No.1 an amount of Rs.2,500/- at the hands of their son Firoz. She

has then deposed about further demand of Rs.20,000/- for

purchase of tempo and her husband gave Rs.10,000/-. Even then

there was harassment to her daughter.

12. The evidence of P.W.3 Firoz is only on the point of that

he had given amount of Rs.2,500/- to respondent No.1. According

to his evidence, Ruksana never complained to him or never talked

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with him about demand of money or harassment or cruelty. He

has further deposed that Ruksana never talked to his parents also

in his presence about the torture and demand.

13. P.W.4 Javed, the brother of Ruksana, has deposed

about giving of some amount to respondent No.1 and respondent

No.1 asking him to give message to his father to send more

amount. He has also not deposed anything about harassment or

ill-treatment to Ruksana at the hands of respondent No.1.

14. Similarly P.W.5 Mumtaj the wife of P. W. 4 Javed has

also not stated anything about harassment or ill-treatment to

Ruksana. She has categorically stated that Ruksana never told

her of any torture to her and in her presence Ruksana never told

her husband or did not talk with her husband about such torture or

ill-treatment. It is pertinent to note that this witness along with her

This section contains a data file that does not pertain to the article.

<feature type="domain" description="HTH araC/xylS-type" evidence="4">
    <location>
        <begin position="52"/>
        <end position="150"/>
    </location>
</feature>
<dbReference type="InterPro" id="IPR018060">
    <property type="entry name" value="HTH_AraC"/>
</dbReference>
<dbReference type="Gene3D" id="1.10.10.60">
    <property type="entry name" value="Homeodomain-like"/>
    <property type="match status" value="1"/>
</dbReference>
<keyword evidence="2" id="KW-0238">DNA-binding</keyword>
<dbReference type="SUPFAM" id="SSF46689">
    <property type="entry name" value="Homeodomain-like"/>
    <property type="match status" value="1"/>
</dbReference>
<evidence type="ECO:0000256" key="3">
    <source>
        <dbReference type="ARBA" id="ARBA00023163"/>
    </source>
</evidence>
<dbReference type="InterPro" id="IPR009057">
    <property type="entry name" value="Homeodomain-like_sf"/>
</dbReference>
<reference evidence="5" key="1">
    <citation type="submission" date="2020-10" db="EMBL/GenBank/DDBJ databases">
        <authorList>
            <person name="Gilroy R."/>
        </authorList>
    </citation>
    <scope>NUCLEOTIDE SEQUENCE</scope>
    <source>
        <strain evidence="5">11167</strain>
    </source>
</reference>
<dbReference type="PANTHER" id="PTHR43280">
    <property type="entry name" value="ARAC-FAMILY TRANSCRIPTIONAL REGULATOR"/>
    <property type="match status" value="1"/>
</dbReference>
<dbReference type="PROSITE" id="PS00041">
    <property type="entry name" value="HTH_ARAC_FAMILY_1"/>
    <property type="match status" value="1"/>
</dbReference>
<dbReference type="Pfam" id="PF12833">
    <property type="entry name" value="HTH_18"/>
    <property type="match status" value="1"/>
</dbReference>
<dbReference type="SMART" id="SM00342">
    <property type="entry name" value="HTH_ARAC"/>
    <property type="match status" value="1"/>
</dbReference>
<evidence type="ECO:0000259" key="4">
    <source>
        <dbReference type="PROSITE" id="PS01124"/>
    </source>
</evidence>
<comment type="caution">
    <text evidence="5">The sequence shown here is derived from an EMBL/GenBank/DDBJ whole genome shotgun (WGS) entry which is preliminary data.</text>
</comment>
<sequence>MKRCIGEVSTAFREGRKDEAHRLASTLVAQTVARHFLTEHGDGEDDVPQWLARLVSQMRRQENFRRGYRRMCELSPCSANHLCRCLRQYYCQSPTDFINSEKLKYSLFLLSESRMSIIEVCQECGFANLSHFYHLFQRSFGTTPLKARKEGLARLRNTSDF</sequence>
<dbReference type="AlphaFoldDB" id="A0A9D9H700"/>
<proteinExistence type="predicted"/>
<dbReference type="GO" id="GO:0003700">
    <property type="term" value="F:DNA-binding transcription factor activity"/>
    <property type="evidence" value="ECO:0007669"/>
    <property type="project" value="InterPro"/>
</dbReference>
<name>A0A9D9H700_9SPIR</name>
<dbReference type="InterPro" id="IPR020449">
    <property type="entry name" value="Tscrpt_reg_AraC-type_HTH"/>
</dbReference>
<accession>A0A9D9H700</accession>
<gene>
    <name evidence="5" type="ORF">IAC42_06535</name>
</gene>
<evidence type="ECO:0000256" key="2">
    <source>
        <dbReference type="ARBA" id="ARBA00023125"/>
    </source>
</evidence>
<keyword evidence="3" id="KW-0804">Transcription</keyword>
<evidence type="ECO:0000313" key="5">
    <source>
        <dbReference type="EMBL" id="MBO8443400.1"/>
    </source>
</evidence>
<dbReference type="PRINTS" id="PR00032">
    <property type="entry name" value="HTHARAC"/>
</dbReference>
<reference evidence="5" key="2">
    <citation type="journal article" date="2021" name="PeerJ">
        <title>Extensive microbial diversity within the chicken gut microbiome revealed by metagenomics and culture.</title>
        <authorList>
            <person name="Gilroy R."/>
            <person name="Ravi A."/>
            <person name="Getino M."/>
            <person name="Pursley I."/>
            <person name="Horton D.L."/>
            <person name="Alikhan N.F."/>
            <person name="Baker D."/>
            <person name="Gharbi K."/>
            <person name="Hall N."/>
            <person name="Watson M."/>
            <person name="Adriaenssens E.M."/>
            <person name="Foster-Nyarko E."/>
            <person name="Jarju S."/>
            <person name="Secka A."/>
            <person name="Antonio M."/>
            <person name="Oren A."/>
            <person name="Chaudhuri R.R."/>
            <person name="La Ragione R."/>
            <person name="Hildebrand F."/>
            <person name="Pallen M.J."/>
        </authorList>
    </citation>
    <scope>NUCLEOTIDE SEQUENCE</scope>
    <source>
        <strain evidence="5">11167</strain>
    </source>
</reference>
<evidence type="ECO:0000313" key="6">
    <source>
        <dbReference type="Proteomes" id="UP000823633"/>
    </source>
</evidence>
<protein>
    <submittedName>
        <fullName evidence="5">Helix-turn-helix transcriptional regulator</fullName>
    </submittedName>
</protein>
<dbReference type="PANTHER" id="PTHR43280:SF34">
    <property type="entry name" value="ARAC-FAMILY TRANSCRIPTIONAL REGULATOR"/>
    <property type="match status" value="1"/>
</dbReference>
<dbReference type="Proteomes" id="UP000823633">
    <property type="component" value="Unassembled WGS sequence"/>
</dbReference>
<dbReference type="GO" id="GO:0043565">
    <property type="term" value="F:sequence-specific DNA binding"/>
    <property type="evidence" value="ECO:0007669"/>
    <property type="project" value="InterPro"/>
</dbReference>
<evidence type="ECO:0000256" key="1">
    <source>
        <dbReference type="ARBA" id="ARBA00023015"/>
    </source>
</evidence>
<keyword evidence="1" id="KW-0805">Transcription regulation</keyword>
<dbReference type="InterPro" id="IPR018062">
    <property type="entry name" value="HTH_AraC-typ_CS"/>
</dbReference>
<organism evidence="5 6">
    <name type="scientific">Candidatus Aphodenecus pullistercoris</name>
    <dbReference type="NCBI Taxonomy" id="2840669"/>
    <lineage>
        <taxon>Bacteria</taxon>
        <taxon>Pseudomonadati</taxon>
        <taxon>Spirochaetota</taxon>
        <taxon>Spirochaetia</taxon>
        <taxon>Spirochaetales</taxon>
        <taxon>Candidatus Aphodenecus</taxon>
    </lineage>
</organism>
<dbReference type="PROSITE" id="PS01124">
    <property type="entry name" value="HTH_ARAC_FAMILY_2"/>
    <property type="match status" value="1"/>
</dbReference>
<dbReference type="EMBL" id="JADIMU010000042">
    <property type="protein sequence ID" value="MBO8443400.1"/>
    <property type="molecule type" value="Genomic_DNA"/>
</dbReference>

husband P.W.4 Javed had gone to the house of Ruksana on

14.11.1998 that is on the very day of incident. But according to

her evidence at that time Ruksana has not stated anything about

ill-treatment or harassment.

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15. Thus, there may be some evidence about the demand

of money, but as regards harassment, ill-treatment or cruelty at

the hands of respondents, to meet this demand, there is no

consistent, cogent or corroborating evidence. Apart from the

absence of evidence of any independent witness, even the

evidence of family members is not corroborating to each other.

16. It is pertinent to note in this context that P.W.1 Hanif

has also stated in his cross-examination that his brother-in-law

Alamgir narrated the contents of the complaint to P.S.O. and he

had simply signed on the said complaint.